Oddly, Evo Morales is campaigning both to do something stolidly capitalistic – reinstate the market in a highly competitive product – and against capitalism. However, the against capitalism motif may be highly exaggerated -- and exaggerated by two sides -- touristic lefties in search of a Che Guevara high, and beefchewing righties in search of a coup -- according to this analysis in Open Democracy. Myself, I wouldn't put the odds on Bolivia in the wrestling match between Bolivia and the Behemoth, which is why I hope that Morales just neglects all enforcement of anti-coca law, without overturning it explicitly. The bigger question to my mind is: can the old path of dependence that comes from being a primary product producer be modified, even overturned, by smart economic policies? Of course, the U.S. will try its best to make that an academic question by subverting democracy in Bolivia, if the outcome goes to Morales. Look for two things: the natural gas rich region of Bolivia has a separatist movement that will be receiving a mysterious influx of money, soon; and then the traditional coup, preceded, of course, by the Washington Post editorial about what an undemocratic dictator was elected by the democratic process. Perhaps the WP can have its old fave, Henry Kissinger, write another op ed piece.

3 comments:

Brian Miller said...

But, as with Brazil, is the Bolivian electorate unrealistic in its expectations? ""GIVE" us good jobs" is the cry. How, and who? Can Bolivia be anything but dirt poor?

Maybe he will be a Chavez-style populist leader who channels natural gas revenues to social programs, while it lasts. Long term, though, Bolivia will remain poor?

roger said...

Poverty in Bolivia, I think, has a social cause, and also has a social, or various social, solutions. There is a peculiar curse that comes with being endowed with a high demand raw material like oil or natural gas. The exporter country can get wealthy -- but not being wealthy, does not have the preliminary social structure to maintain such a neutral control over the resource as to contribute to the overall benefit of the country's inhabitants. Where the chance of wealth is high, the amount spent on human capital (education, health, environment) is low, the risk of seeing that wealth evaporate -- expropriated by first world investors and a small native elite -- is high.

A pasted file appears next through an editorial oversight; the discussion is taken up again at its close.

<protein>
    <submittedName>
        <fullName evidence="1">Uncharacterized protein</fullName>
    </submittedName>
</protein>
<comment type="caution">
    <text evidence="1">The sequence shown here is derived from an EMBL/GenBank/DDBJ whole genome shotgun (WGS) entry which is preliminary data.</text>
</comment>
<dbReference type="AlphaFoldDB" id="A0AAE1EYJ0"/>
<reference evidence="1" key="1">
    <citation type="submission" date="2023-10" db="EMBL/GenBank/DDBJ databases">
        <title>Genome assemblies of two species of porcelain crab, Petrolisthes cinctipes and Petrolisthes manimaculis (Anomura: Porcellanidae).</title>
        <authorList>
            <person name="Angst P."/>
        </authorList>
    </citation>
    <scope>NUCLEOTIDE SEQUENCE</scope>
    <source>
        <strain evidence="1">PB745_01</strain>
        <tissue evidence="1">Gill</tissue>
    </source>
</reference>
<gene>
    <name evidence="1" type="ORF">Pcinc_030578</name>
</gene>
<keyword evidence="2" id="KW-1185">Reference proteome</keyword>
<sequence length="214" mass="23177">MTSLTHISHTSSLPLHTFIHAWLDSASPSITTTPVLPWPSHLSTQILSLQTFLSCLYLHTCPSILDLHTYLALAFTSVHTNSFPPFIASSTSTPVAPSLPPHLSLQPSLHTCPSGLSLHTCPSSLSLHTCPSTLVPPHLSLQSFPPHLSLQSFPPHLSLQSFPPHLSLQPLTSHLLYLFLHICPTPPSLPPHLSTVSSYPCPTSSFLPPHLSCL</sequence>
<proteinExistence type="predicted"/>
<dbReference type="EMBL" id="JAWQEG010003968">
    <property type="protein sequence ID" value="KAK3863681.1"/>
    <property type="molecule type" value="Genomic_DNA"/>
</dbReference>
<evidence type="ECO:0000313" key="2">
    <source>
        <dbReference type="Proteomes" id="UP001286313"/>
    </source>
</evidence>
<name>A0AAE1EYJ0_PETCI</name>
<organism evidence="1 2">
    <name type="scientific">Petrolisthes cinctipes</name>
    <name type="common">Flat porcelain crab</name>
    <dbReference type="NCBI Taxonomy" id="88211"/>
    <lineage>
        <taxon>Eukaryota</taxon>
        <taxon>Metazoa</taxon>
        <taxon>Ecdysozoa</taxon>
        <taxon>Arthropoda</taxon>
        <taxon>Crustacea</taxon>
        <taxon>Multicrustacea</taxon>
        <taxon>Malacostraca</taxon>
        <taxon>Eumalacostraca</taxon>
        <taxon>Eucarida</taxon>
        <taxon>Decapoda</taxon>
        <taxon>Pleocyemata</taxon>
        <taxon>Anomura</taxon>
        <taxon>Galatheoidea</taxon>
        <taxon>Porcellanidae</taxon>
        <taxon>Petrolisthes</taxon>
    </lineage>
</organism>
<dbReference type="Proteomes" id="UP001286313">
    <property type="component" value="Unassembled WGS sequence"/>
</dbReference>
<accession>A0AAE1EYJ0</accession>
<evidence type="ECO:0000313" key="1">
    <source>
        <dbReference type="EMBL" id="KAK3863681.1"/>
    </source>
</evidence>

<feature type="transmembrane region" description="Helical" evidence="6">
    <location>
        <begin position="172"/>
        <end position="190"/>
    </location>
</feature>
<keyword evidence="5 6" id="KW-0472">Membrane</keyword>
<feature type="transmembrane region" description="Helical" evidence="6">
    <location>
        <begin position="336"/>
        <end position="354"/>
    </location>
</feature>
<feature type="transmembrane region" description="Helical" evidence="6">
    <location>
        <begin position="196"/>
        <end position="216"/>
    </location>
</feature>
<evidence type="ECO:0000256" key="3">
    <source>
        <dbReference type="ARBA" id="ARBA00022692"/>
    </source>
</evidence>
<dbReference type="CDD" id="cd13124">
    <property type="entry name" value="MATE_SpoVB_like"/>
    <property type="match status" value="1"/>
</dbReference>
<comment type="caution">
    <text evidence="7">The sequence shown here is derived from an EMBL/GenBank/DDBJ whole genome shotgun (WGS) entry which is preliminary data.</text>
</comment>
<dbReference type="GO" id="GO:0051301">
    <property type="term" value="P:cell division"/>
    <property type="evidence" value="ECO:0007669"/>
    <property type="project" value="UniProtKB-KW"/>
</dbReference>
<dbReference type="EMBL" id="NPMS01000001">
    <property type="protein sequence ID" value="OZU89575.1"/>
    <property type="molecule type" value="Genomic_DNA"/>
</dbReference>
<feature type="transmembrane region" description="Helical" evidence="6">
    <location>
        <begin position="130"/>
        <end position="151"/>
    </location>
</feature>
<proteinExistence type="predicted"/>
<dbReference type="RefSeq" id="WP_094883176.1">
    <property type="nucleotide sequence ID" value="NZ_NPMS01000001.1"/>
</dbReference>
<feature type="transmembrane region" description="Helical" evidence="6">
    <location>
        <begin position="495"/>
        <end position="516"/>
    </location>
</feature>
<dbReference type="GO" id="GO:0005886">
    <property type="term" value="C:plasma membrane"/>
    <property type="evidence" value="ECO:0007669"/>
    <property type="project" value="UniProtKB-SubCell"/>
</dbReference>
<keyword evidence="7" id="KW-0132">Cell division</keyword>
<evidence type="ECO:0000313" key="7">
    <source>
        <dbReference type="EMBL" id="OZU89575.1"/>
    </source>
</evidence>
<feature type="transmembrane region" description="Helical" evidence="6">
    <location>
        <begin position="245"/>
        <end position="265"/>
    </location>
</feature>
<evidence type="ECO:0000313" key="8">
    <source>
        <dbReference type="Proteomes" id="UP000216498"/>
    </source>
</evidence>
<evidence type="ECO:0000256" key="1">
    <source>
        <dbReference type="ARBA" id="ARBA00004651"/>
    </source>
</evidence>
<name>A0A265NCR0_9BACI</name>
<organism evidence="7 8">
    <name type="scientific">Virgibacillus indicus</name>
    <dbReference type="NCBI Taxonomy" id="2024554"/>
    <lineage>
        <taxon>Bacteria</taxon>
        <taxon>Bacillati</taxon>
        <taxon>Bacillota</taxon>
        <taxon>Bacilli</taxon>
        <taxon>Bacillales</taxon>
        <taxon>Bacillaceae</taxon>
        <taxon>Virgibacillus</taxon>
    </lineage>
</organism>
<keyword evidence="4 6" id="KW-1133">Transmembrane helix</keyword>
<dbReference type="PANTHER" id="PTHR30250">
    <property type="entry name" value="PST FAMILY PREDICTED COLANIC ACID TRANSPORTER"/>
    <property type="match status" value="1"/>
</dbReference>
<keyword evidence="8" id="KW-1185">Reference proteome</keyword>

Now, to my mind, this story has been going on for long enough that we have different models, and some of them are good models. The Gulf states with low populations still have managed to spread some of the wealth around - the higher the population, though, as in Saudi Arabia, the higher the inequality. And there is Norway's famous example. All of which means that a Bolivian government that was serious about using its resources to bring the countries masses out of poverty should not bring to that task a particular theory so much as an empirical curiosity. I am sure that if Morales wants to consult with the Norwegians on this, or the Kuwaitis, or the Omanis, they will oblige. As well as, of course, the Venezualans.

The first step, however, is not to pitch your rhetoric so that you piss off the Americans right away. The second step should be sending feelers to booming markets, like China and India, who are definitely looking for the product. The hardest step -- vide Venezuela -- is to keep a small latifundia-based elite from capturing the revenues, in alliance with the various corporations.

That is, admittedly, a giant task.

Brian Miller said...

I wish them well, also. There is something that has always fascinated me about Andean culture. In 6th Grade, I made a giant clay model of an Inca city (I was a BIGGGGGG NERD :) It would be nice to see a different model than Neoliberalism develop-perhaps without the demagogic politics and scary element of the Chavez regime?

If there is a modium of social peace, I would love to see La Paz and Sucre (and Lake Titicaca) And hear some of that amazing music.